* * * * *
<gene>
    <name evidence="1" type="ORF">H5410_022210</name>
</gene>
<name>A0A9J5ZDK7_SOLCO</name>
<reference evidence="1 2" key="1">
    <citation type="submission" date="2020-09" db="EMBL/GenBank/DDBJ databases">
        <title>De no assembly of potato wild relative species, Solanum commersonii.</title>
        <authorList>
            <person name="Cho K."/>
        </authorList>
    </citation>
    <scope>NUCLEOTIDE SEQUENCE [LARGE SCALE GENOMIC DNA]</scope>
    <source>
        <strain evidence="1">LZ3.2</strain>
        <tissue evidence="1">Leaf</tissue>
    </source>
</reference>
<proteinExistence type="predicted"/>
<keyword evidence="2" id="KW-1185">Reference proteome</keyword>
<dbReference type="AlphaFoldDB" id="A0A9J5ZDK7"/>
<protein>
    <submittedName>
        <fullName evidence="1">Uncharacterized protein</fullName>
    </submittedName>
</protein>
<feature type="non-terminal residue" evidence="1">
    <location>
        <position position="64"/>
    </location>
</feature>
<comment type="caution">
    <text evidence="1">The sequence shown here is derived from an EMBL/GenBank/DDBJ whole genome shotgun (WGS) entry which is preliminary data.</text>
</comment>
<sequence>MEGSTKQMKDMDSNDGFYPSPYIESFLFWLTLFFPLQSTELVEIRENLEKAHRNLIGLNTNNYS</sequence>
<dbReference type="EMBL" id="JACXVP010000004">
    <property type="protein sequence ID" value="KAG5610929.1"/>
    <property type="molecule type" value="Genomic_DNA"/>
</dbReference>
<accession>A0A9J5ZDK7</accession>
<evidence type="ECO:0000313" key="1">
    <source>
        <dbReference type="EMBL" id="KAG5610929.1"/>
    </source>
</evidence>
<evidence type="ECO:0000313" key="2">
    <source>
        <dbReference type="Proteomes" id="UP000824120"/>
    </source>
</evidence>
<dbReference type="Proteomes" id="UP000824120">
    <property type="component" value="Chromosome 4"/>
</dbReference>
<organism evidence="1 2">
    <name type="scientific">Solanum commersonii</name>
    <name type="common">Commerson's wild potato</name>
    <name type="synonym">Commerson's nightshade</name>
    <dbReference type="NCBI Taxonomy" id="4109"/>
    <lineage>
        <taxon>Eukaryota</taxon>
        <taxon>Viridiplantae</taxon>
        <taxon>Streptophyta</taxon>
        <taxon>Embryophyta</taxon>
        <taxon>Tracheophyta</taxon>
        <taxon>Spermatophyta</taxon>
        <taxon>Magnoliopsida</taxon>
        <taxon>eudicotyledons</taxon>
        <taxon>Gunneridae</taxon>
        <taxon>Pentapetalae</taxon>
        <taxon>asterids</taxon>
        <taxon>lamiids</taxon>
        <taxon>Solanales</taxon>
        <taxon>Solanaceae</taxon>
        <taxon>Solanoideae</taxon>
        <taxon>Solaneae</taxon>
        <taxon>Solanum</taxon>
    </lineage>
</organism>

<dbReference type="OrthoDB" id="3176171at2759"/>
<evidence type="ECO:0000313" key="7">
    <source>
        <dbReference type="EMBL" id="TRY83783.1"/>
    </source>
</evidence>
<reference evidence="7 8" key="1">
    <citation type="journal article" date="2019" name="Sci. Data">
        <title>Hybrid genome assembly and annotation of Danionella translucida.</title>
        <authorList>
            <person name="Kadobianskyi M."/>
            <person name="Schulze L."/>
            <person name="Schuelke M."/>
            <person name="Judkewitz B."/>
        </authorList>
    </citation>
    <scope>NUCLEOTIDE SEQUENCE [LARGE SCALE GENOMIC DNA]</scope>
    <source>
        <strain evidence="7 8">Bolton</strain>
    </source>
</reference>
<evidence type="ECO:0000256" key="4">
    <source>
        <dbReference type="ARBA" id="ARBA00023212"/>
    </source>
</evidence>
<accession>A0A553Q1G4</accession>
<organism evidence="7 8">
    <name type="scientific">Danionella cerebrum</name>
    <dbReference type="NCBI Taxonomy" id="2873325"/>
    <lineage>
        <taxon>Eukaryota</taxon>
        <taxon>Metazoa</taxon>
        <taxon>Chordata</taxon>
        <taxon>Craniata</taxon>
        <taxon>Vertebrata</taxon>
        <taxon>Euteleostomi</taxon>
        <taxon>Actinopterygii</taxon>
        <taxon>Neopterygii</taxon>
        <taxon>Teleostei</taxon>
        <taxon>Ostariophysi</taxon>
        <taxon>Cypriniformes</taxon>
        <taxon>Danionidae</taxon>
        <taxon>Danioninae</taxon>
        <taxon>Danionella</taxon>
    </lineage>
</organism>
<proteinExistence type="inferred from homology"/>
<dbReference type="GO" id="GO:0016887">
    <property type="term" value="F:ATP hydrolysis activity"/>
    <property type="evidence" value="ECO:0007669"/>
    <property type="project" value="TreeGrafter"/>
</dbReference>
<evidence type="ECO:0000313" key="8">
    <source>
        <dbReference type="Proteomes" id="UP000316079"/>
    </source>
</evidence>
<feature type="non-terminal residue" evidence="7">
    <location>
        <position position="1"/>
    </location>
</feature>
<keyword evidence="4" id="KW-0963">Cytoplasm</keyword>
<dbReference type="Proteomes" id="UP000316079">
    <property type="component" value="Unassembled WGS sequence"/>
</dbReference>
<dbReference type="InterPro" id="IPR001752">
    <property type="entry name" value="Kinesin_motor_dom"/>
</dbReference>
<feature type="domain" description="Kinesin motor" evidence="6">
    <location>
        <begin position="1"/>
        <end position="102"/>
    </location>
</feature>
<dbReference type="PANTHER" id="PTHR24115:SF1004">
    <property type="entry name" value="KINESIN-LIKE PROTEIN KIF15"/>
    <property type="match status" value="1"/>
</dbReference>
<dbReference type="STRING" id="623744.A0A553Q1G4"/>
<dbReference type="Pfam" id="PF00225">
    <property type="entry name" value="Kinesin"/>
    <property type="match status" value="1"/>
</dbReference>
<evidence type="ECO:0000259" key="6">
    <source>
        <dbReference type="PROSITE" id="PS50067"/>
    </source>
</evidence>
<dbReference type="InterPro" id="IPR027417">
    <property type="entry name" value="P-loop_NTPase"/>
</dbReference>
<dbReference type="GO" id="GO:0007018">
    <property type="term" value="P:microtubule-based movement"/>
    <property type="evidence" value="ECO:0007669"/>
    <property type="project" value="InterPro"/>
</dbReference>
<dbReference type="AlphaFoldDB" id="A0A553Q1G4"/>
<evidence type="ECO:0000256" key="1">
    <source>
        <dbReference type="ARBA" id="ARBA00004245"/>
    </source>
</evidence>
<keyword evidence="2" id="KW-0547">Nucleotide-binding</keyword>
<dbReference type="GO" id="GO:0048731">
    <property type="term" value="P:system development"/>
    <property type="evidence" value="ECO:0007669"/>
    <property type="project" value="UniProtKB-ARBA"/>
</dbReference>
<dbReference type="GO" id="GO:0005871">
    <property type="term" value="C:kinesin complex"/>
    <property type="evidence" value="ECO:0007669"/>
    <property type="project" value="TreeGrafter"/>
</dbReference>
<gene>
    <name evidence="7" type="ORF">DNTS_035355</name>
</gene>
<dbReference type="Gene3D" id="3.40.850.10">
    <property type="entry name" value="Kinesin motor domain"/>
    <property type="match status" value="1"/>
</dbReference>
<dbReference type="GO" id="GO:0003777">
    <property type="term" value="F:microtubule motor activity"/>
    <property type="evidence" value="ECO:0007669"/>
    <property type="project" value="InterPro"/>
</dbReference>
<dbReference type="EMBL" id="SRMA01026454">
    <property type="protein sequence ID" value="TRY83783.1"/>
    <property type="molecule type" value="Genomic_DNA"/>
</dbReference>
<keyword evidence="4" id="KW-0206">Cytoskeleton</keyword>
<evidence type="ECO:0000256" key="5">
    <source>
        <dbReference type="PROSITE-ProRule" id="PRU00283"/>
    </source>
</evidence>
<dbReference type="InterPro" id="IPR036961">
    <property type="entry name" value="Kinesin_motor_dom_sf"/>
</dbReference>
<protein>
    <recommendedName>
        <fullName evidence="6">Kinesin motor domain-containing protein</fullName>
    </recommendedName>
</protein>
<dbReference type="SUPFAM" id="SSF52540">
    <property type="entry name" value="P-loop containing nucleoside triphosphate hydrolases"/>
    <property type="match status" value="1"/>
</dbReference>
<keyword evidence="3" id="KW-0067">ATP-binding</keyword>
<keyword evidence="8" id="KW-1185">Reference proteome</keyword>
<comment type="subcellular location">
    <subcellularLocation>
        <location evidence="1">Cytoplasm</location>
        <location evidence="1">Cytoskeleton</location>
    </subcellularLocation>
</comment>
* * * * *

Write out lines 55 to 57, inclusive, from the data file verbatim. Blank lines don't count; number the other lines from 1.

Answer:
    <name type="common">Commerson's wild potato</name>
    <name type="synonym">Commerson's nightshade</name>
    <dbReference type="NCBI Taxonomy" id="4109"/>